Worldwide, amoebic liver abscess (ALA) can be found in individuals in non-endemic areas, especially in foreign-born travelers.
We performed a retrospective analysis of ALA in patients admitted to French hospitals between 2002 and 2006. We compared imported ALA cases in European and foreign-born patients and assessed the factors associated with abscess size using a logistic regression model.
We investigated 90 ALA cases. Patient median age was 41. The male:female ratio was 3.5∶1. We were able to determine the origin for 75 patients: 38 were European-born and 37 foreign-born. With respect to clinical characteristics, no significant difference was observed between European and foreign-born patients except a longer lag time between the return to France after traveling abroad and the onset of symptoms for foreign-born. Factors associated with an abscess size of more than 69 mm were being male (OR = 11.25, p<0.01), aged more than 41 years old (OR = 3.63, p = 0.02) and being an immigrant (OR = 11.56, p = 0.03). Percutaneous aspiration was not based on initial abscess size but was carried out significantly more often on patients who were admitted to surgical units (OR = 10, p<0.01). The median time to abscess disappearance for 24 ALA was 7.5 months.
In this study on imported ALA was one of the largest worldwide in terms of the number of cases included males, older patients and foreign-born patients presented with larger abscesses, suggesting that hormonal and immunological factors may be involved in ALA physiopathology. The long lag time before developing ALA after returning to a non-endemic area must be highlighted to clinicians so that they will consider Entamoeba histolytica as a possible pathogen of liver abscesses more often.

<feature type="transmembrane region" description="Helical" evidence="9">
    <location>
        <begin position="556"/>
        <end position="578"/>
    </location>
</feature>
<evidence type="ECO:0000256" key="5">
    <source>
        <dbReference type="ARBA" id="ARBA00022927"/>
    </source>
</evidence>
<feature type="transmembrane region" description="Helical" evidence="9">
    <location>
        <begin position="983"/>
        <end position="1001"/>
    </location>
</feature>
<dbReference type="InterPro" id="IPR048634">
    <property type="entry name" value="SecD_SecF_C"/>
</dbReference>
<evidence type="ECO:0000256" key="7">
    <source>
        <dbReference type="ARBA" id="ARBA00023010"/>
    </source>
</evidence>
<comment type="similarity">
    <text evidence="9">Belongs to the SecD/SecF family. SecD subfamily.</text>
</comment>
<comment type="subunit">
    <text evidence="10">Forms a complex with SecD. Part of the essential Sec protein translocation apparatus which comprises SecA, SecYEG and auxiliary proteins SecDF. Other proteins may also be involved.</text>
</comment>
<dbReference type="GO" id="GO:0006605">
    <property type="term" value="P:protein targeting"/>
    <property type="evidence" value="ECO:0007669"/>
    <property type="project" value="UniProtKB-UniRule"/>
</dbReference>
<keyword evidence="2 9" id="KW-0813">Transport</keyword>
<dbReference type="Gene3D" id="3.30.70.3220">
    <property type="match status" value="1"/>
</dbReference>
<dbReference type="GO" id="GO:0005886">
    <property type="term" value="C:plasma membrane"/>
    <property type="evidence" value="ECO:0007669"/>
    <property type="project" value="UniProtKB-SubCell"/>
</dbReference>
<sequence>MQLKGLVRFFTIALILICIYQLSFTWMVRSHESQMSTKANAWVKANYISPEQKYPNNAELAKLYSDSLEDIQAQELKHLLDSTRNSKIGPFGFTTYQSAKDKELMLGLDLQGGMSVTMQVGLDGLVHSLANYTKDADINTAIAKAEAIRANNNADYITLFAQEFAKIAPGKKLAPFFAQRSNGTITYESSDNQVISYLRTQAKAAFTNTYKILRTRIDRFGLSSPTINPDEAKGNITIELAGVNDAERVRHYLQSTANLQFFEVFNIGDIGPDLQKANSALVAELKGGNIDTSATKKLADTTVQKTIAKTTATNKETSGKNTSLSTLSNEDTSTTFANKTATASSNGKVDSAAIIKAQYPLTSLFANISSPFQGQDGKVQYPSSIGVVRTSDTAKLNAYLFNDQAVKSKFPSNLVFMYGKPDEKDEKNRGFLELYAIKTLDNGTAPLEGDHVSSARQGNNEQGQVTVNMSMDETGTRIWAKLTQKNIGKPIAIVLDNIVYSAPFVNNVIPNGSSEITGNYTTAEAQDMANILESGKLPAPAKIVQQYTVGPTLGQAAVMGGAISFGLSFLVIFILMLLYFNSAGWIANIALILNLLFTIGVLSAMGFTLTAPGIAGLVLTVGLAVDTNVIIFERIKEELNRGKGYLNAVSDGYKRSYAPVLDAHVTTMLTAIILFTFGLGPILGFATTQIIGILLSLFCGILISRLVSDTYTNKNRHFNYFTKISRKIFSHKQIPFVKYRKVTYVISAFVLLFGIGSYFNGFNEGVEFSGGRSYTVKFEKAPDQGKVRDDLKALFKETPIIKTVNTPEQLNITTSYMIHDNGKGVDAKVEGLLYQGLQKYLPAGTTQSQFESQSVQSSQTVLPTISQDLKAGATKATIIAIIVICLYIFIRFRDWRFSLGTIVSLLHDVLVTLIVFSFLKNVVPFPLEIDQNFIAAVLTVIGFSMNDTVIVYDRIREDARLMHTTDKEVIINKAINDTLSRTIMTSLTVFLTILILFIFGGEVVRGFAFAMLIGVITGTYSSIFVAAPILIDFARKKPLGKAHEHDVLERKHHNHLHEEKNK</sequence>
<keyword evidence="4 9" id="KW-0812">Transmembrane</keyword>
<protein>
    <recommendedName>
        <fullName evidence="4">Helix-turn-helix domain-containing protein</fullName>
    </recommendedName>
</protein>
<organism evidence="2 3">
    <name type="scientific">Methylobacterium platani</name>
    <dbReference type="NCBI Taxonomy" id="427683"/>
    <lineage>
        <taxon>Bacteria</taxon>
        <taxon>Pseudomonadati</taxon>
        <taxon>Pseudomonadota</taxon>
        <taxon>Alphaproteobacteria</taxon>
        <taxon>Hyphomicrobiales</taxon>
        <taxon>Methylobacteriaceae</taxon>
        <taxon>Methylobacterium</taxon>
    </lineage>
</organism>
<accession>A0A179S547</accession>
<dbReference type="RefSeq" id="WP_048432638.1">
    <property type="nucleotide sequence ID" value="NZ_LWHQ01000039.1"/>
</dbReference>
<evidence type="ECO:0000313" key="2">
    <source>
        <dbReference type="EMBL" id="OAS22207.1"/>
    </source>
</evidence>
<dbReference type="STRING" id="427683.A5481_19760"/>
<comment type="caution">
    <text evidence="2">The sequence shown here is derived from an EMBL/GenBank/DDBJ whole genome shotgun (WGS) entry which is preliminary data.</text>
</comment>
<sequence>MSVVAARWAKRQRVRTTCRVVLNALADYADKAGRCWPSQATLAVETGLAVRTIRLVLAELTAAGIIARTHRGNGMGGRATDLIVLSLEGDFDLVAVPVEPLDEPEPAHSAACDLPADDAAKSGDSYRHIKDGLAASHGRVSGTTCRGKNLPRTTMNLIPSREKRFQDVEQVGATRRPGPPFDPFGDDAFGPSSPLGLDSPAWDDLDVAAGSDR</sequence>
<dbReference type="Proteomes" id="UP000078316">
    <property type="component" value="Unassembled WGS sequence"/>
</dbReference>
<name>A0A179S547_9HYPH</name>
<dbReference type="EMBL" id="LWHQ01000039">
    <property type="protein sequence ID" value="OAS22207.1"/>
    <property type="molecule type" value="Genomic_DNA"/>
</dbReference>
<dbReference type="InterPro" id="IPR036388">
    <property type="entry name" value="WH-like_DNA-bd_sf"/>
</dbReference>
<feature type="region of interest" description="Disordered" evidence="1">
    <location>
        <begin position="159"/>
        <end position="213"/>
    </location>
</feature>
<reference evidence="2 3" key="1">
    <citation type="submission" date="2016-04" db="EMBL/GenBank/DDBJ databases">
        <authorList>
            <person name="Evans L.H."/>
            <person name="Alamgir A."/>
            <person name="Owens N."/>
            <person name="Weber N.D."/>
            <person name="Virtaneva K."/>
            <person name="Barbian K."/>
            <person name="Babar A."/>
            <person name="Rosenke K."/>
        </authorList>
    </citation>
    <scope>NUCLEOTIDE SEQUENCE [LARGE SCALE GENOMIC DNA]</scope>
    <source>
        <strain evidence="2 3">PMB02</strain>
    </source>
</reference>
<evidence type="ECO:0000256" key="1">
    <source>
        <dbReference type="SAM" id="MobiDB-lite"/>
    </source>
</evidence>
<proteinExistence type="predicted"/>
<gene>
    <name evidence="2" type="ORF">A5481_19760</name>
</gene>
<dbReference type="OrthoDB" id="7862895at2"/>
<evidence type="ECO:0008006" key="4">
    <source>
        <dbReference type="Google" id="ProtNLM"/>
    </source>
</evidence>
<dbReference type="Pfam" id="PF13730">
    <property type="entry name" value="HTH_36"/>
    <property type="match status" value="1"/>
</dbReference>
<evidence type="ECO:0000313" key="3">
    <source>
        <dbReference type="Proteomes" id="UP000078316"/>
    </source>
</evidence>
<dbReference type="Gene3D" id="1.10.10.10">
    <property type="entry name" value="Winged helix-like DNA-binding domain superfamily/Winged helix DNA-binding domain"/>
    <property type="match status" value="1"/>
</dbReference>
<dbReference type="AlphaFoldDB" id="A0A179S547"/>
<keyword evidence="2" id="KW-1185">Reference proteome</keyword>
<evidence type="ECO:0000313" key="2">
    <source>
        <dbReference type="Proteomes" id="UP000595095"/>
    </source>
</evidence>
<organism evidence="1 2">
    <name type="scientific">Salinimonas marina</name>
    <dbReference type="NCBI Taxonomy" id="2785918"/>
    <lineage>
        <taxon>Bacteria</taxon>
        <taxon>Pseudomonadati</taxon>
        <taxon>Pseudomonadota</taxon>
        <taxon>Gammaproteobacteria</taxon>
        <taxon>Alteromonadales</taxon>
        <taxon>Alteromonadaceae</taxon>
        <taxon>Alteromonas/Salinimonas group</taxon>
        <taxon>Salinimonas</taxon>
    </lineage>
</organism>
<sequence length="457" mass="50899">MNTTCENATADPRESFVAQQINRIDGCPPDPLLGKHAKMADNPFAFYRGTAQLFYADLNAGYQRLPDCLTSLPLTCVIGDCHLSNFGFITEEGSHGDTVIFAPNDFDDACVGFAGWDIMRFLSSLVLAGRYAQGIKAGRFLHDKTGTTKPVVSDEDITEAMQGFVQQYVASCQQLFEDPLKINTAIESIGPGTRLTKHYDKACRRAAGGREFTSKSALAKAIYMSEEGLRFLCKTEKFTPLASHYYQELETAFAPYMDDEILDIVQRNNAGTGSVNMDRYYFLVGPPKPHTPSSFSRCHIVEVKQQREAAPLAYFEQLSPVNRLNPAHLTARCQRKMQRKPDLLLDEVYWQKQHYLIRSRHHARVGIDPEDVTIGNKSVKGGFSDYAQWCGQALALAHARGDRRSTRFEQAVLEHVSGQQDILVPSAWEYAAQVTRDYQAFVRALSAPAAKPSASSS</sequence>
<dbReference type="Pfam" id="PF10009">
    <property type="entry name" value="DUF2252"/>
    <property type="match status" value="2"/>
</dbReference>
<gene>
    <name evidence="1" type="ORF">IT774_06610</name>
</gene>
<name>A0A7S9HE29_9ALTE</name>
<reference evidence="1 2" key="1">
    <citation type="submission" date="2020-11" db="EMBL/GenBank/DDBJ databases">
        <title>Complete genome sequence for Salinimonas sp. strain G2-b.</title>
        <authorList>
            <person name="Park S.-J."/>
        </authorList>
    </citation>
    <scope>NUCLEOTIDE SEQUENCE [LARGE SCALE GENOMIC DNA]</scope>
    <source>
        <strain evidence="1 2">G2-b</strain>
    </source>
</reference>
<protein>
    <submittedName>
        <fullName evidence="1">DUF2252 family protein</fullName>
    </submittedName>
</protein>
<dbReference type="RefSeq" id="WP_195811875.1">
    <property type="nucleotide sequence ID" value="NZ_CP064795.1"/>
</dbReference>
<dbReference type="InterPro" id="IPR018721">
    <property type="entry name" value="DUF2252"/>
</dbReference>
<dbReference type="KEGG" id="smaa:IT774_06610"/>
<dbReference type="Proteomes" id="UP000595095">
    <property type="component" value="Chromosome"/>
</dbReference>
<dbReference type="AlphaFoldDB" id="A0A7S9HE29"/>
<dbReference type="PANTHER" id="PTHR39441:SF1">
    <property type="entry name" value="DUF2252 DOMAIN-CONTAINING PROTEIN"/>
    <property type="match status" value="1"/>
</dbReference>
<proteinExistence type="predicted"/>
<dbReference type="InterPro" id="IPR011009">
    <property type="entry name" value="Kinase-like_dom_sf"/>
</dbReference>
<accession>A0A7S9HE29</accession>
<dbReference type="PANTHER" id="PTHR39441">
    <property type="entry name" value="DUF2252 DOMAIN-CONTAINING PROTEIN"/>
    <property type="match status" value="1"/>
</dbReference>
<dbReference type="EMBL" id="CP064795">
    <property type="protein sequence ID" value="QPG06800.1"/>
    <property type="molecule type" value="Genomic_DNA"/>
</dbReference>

Amœbiasis is caused by Entamoeba histolytica (E. histolytica), a protozoan specific to humans which infects humans by ingestion of contaminated food and water. According to some authors, amœbiasis could be the second leading cause of death from parasitic disease worldwide. It is endemic in tropical countries but can also be diagnosed in industrialized countries, essentially in travelers. One of its main clinical manifestations is amoebic liver abscess (ALA). Abscess can be medically treated by metronidazole, but percutaneous aspiration of the abscess is sometimes performed. Few studies have been performed so far regarding the existence of cases of ALA in the industrialized world. The results of our study reported the existence of 90 cases of imported ALA in France which should raise interest among physicians as well as tourists traveling to endemic areas. Male adults and foreign-born patients presented larger abscesses, suggesting that hormonal and immunological factors could be involved in ALA physiopathology. Foreign-born patients had a longer lag time between the return to France after traveling abroad and the onset of symptoms than European-born ones. This must be highlighted to clinicians who should think about this diagnostic even if a recent travel in a tropical area is not notified by patients.